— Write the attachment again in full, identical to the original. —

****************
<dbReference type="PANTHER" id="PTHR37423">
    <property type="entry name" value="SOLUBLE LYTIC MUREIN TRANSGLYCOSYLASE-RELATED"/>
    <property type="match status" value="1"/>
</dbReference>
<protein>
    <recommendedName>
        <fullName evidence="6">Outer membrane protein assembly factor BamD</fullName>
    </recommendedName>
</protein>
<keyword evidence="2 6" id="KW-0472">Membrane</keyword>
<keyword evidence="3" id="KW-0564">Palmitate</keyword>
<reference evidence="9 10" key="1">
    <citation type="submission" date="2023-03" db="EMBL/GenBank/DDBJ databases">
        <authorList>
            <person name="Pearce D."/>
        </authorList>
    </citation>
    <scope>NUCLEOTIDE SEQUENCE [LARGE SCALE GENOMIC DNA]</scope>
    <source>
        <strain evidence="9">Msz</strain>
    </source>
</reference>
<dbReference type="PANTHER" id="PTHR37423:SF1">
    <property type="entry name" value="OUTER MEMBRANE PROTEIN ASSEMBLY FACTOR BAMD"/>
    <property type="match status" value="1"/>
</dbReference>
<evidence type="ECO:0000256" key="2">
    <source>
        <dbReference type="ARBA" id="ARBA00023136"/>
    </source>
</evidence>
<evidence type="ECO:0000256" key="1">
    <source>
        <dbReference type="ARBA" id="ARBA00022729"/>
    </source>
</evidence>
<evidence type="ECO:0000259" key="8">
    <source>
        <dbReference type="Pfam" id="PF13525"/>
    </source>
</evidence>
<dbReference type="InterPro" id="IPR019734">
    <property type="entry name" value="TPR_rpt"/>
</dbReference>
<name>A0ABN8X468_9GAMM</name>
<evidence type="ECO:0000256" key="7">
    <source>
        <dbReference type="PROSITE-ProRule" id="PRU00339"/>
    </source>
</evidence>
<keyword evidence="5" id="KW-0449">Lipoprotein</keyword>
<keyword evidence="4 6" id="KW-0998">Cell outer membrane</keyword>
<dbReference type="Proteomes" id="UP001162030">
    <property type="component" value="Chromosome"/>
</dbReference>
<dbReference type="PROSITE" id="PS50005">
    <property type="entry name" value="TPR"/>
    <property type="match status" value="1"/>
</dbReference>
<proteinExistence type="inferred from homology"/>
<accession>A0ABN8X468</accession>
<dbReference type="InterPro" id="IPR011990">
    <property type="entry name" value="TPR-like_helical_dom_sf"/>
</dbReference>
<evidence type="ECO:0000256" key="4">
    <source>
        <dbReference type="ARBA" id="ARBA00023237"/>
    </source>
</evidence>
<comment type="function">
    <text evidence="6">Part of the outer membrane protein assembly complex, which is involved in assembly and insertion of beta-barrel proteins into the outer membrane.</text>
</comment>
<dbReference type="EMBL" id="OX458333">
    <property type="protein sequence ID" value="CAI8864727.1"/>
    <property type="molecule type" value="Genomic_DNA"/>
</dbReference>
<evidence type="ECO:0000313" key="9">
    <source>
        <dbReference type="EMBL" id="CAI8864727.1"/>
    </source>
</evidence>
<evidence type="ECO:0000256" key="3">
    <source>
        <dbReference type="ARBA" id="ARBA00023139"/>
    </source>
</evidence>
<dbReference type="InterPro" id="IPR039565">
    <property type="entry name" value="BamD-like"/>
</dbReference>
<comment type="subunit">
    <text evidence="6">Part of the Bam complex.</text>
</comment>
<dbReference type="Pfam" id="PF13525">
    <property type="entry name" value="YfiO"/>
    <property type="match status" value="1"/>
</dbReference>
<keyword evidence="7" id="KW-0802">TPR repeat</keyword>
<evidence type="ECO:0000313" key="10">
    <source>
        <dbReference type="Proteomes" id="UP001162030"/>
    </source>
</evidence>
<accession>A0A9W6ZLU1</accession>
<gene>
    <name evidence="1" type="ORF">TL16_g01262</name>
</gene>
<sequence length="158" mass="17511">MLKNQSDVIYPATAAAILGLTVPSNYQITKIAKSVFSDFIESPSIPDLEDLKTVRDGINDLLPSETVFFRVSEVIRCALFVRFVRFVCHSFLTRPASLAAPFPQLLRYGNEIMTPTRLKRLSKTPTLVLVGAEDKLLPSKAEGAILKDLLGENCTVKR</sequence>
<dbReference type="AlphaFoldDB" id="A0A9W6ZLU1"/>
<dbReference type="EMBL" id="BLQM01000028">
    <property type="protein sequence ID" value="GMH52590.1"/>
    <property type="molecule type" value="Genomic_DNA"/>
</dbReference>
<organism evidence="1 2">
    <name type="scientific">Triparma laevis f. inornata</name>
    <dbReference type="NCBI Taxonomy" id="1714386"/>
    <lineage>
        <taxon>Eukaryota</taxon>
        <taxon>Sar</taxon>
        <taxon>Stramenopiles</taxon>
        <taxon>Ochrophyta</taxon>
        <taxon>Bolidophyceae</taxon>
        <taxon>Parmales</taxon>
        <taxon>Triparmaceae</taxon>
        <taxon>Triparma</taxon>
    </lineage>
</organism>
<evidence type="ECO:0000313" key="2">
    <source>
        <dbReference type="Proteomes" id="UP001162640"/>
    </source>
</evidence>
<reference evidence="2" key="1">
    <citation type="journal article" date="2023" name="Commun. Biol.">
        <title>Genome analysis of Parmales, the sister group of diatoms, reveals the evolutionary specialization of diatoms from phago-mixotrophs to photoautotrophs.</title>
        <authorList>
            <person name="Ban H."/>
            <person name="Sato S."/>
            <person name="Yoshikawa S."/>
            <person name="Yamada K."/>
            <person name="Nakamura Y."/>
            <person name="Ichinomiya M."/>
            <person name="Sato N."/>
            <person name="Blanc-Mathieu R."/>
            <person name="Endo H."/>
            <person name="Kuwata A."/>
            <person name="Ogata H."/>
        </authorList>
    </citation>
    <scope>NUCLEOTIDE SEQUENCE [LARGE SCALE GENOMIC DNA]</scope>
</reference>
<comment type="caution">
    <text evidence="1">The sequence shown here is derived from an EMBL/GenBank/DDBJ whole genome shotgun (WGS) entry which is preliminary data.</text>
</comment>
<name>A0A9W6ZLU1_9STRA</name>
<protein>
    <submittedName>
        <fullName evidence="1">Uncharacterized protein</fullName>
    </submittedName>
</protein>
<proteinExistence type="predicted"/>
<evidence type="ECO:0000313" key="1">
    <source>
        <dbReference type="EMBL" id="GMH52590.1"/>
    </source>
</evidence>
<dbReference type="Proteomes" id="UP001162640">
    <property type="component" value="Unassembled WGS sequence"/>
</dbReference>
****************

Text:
<dbReference type="PANTHER" id="PTHR37423">
    <property type="entry name" value="SOLUBLE LYTIC MUREIN TRANSGLYCOSYLASE-RELATED"/>
    <property type="match status" value="1"/>
</dbReference>
<protein>
    <recommendedName>
        <fullName evidence="6">Outer membrane protein assembly factor BamD</fullName>
    </recommendedName>
</protein>
<keyword evidence="2 6" id="KW-0472">Membrane</keyword>
<keyword evidence="3" id="KW-0564">Palmitate</keyword>
<reference evidence="9 10" key="1">
    <citation type="submission" date="2023-03" db="EMBL/GenBank/DDBJ databases">
        <authorList>
            <person name="Pearce D."/>
        </authorList>
    </citation>
    <scope>NUCLEOTIDE SEQUENCE [LARGE SCALE GENOMIC DNA]</scope>
    <source>
        <strain evidence="9">Msz</strain>
    </source>
</reference>
<dbReference type="PANTHER" id="PTHR37423:SF1">
    <property type="entry name" value="OUTER MEMBRANE PROTEIN ASSEMBLY FACTOR BAMD"/>
    <property type="match status" value="1"/>
</dbReference>
<evidence type="ECO:0000256" key="2">
    <source>
        <dbReference type="ARBA" id="ARBA00023136"/>
    </source>
</evidence>
<evidence type="ECO:0000256" key="1">
    <source>
        <dbReference type="ARBA" id="ARBA00022729"/>
    </source>
</evidence>
<evidence type="ECO:0000259" key="8">
    <source>
        <dbReference type="Pfam" id="PF13525"/>
    </source>
</evidence>
<dbReference type="InterPro" id="IPR019734">
    <property type="entry name" value="TPR_rpt"/>
</dbReference>
<name>A0ABN8X468_9GAMM</name>
<evidence type="ECO:0000256" key="7">
    <source>
        <dbReference type="PROSITE-ProRule" id="PRU00339"/>
    </source>
</evidence>
<keyword evidence="5" id="KW-0449">Lipoprotein</keyword>
<keyword evidence="4 6" id="KW-0998">Cell outer membrane</keyword>
<dbReference type="Proteomes" id="UP001162030">
    <property type="component" value="Chromosome"/>
</dbReference>
<dbReference type="PROSITE" id="PS50005">
    <property type="entry name" value="TPR"/>
    <property type="match status" value="1"/>
</dbReference>
<proteinExistence type="inferred from homology"/>
<accession>A0ABN8X468</accession>
<dbReference type="InterPro" id="IPR011990">
    <property type="entry name" value="TPR-like_helical_dom_sf"/>
</dbReference>
<evidence type="ECO:0000256" key="4">
    <source>
        <dbReference type="ARBA" id="ARBA00023237"/>
    </source>
</evidence>
<comment type="function">
    <text evidence="6">Part of the outer membrane protein assembly complex, which is involved in assembly and insertion of beta-barrel proteins into the outer membrane.</text>
</comment>
<dbReference type="EMBL" id="OX458333">
    <property type="protein sequence ID" value="CAI8864727.1"/>
    <property type="molecule type" value="Genomic_DNA"/>
</dbReference>
<evidence type="ECO:0000313" key="9">
    <source>
        <dbReference type="EMBL" id="CAI8864727.1"/>
    </source>
</evidence>
<evidence type="ECO:0000256" key="3">
    <source>
        <dbReference type="ARBA" id="ARBA00023139"/>
    </source>
</evidence>
<dbReference type="InterPro" id="IPR039565">
    <property type="entry name" value="BamD-like"/>
</dbReference>
<comment type="subunit">
    <text evidence="6">Part of the Bam complex.</text>
</comment>
<dbReference type="Pfam" id="PF13525">
    <property type="entry name" value="YfiO"/>
    <property type="match status" value="1"/>
</dbReference>
<keyword evidence="7" id="KW-0802">TPR repeat</keyword>
<evidence type="ECO:0000313" key="10">
    <source>
        <dbReference type="Proteomes" id="UP001162030"/>
    </source>
</evidence>
<accession>A0A9W6ZLU1</accession>
<gene>
    <name evidence="1" type="ORF">TL16_g01262</name>
</gene>
<sequence length="158" mass="17511">MLKNQSDVIYPATAAAILGLTVPSNYQITKIAKSVFSDFIESPSIPDLEDLKTVRDGINDLLPSETVFFRVSEVIRCALFVRFVRFVCHSFLTRPASLAAPFPQLLRYGNEIMTPTRLKRLSKTPTLVLVGAEDKLLPSKAEGAILKDLLGENCTVKR</sequence>
<dbReference type="AlphaFoldDB" id="A0A9W6ZLU1"/>
<dbReference type="EMBL" id="BLQM01000028">
    <property type="protein sequence ID" value="GMH52590.1"/>
    <property type="molecule type" value="Genomic_DNA"/>
</dbReference>
<organism evidence="1 2">
    <name type="scientific">Triparma laevis f. inornata</name>
    <dbReference type="NCBI Taxonomy" id="1714386"/>
    <lineage>
        <taxon>Eukaryota</taxon>
        <taxon>Sar</taxon>
        <taxon>Stramenopiles</taxon>
        <taxon>Ochrophyta</taxon>
        <taxon>Bolidophyceae</taxon>
        <taxon>Parmales</taxon>
        <taxon>Triparmaceae</taxon>
        <taxon>Triparma</taxon>
    </lineage>
</organism>
<evidence type="ECO:0000313" key="2">
    <source>
        <dbReference type="Proteomes" id="UP001162640"/>
    </source>
</evidence>
<reference evidence="2" key="1">
    <citation type="journal article" date="2023" name="Commun. Biol.">
        <title>Genome analysis of Parmales, the sister group of diatoms, reveals the evolutionary specialization of diatoms from phago-mixotrophs to photoautotrophs.</title>
        <authorList>
            <person name="Ban H."/>
            <person name="Sato S."/>
            <person name="Yoshikawa S."/>
            <person name="Yamada K."/>
            <person name="Nakamura Y."/>
            <person name="Ichinomiya M."/>
            <person name="Sato N."/>
            <person name="Blanc-Mathieu R."/>
            <person name="Endo H."/>
            <person name="Kuwata A."/>
            <person name="Ogata H."/>
        </authorList>
    </citation>
    <scope>NUCLEOTIDE SEQUENCE [LARGE SCALE GENOMIC DNA]</scope>
</reference>
<comment type="caution">
    <text evidence="1">The sequence shown here is derived from an EMBL/GenBank/DDBJ whole genome shotgun (WGS) entry which is preliminary data.</text>
</comment>
<name>A0A9W6ZLU1_9STRA</name>
<protein>
    <submittedName>
        <fullName evidence="1">Uncharacterized protein</fullName>
    </submittedName>
</protein>
<proteinExistence type="predicted"/>
<evidence type="ECO:0000313" key="1">
    <source>
        <dbReference type="EMBL" id="GMH52590.1"/>
    </source>
</evidence>
<dbReference type="Proteomes" id="UP001162640">
    <property type="component" value="Unassembled WGS sequence"/>
</dbReference>